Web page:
RZV Krita BrushKit
Sun 11 June 2017 2D brush Krita paint , 0 comments


I found that Krita lacks sharper brushes so I decided to give it a shot at creating some custom presets for myself. But soon after I started experimenting with more settings in the Krita brush engines (like hue, value, saturation, velocity etc.) and then ideas started to pop into my head. So in the end this BrushKit expanded to 6 brushes which are useful in specific scenarios especially.

If you end up using the brushes please consider commenting your painting in the comments section, I’m really interested to see what you come up with and the ways they’ve been used

brush kit description

First thing to note, as I’m not an artist, I created these images in a day specifically for the presentation of this BrushKit and so I can’t show as much material as other established artists, but if this gains popularity I’ll be sure to improve the BrushKit as well as this material as much as I can. I’m counting on you for this! :)


For those YouTube inclined of you I’ve created a small series presenting the brushes one by one which you can find by clicking on the following picture:

rzv brushkit on youtube


As for the rest of you, I’m sure the following will look very familiar to you as I borrowed the idea from David Revoy’s presentation of his Krita BrushKit which I find very concise and to the point. But for more information on how they were used to create the paintings, maybe you’d like to check the YouTube series as well!

rzv brushkit A1 Noisy Texture (NT): this brush is very generic, useful in a range of situations, this would be the closest brush to the “traditional” style of presets. It has a bit of sharpness to it, but not too much.

rzv brushkit A2 Noisy Texture Harsh (NTH): this brush is more for giving a textured look to some parts of the painting lacking detail. It’s very harsh so you need a bit of control over it depending on what type of painting style you want to achieve. In the example above, I used it to give sort of a jeans feeling to the pants.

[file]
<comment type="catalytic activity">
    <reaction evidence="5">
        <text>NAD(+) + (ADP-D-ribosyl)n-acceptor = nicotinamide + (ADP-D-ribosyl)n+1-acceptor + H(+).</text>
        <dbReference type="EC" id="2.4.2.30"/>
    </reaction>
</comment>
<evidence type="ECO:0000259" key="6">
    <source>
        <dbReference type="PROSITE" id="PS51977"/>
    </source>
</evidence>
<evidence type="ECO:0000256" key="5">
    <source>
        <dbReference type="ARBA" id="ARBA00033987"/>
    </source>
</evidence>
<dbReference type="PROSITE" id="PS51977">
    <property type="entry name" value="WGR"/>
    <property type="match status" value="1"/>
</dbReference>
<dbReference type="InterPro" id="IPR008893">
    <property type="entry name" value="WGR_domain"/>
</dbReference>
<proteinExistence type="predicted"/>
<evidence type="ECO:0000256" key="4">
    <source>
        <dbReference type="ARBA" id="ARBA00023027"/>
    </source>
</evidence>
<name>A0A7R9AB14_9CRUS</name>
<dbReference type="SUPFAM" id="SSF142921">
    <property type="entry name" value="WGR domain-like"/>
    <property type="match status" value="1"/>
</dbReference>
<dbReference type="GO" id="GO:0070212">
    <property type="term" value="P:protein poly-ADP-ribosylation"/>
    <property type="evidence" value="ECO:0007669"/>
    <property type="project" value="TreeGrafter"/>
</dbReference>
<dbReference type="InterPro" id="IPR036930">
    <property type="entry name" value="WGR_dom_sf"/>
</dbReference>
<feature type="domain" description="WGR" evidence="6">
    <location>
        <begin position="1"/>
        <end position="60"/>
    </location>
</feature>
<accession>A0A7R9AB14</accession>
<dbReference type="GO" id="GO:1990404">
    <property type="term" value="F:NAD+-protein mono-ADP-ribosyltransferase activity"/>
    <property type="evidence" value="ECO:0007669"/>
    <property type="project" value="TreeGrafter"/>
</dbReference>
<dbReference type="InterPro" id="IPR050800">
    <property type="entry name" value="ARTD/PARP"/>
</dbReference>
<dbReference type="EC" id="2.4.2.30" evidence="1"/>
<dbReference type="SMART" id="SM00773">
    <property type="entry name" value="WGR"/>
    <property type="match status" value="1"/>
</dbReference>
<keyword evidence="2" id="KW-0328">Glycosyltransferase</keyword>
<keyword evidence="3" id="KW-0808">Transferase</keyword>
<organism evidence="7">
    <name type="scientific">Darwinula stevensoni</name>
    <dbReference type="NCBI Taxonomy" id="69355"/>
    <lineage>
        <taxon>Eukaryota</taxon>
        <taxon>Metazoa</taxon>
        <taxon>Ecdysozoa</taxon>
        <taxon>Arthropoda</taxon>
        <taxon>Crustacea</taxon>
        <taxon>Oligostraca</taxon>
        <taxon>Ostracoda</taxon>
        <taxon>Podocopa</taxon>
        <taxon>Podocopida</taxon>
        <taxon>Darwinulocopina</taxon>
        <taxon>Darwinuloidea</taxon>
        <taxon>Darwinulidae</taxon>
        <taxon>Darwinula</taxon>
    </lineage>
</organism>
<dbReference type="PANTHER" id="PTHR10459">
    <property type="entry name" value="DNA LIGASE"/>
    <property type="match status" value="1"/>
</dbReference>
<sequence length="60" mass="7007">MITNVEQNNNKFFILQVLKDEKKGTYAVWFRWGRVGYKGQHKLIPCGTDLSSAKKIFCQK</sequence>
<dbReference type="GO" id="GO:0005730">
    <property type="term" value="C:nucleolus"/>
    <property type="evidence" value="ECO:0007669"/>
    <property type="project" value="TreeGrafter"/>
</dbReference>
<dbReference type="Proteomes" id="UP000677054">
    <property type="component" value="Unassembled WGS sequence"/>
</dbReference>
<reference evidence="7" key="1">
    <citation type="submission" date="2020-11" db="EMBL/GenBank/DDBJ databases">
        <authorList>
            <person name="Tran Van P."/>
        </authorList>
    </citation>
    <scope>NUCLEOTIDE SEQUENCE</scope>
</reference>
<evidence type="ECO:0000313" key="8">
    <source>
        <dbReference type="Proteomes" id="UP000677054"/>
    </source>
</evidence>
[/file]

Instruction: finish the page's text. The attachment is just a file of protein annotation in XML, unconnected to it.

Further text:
rzv brushkit B1 Variable Roundish (VR): from here on we go to more of the experimental type of brushes. This one has hue and value random variability and it’s somewhat round around the corners and not so harsh, hence the unoriginal name. I’ll leave it to your imagination as to what this can be used for (another way of saying… I have no idea - experiment!).

rzv brushkit B2 Variable Square (VR): this one is actually made from three little squares and it’s a variation on the Variable Roundish brush which is more harsh, the hue variation is larger as well as slightly less value variation.

rzv brushkit C1 Smoke: was designed with smoke in mind, unsurprisingly, but it turns out it’s a lot more versatile and depending on how you use it you can do stuff like: explosions, cosmic clouds, regular smoke. It has some very interesting mechanics:

  1. hue variation that goes in clockwise direction of the color wheel based on stroke speed
  2. value variation based on brush stroke speed
  3. size variation based on pressure sensitivity but goes from large to small, so the harder you press the more concentrated strokes get

rzv brushkit C2 Repetitive Structure (RS): this is also a very interesting brush. It’s based on a vertical pattern which varies depending on the angle of the stroke. It’s also very spread apart. So you might wonder what’s it useful for. Well, when I made it I was thinking about all of the little details you see on buildings especially in post-apocalyptic scenarios and no one wants to make building windows one by one or too regular, etc. So I created this brush to quickly help me add crunchy details to those buildings, but again, imagination is the limit, I’m sure you can think of multiple innovative ways this brush can be used.

download & install

This BrushKit can be downloaded from here: RZV-Krita-BrushKit.

To install, unzip the archive, then just go to Settings > Manage Resources in Krita and choose Import Bundles. Remember to restart Krita after importing. That’s all, enjoy!

Source: you can find the source of the bundle on the gitlab server: RZV-Krita-BrushKit SOURCE should you want to look at it yourself.


The RZV Krita BrushKit is licensed under Creative Commons Attribution 4.0 to “Răzvan C. Rădulescu, https://razvanc-r.gitlab.io”.

You are free to use the RZV Krita BrushKit for yourself and for commercial purposes, but in case of redistribution, commercialization or modifying the brush kit the attribution is necessary.

The attribution is not necessary if you use it or if you take screenshots/screencasts with it visible.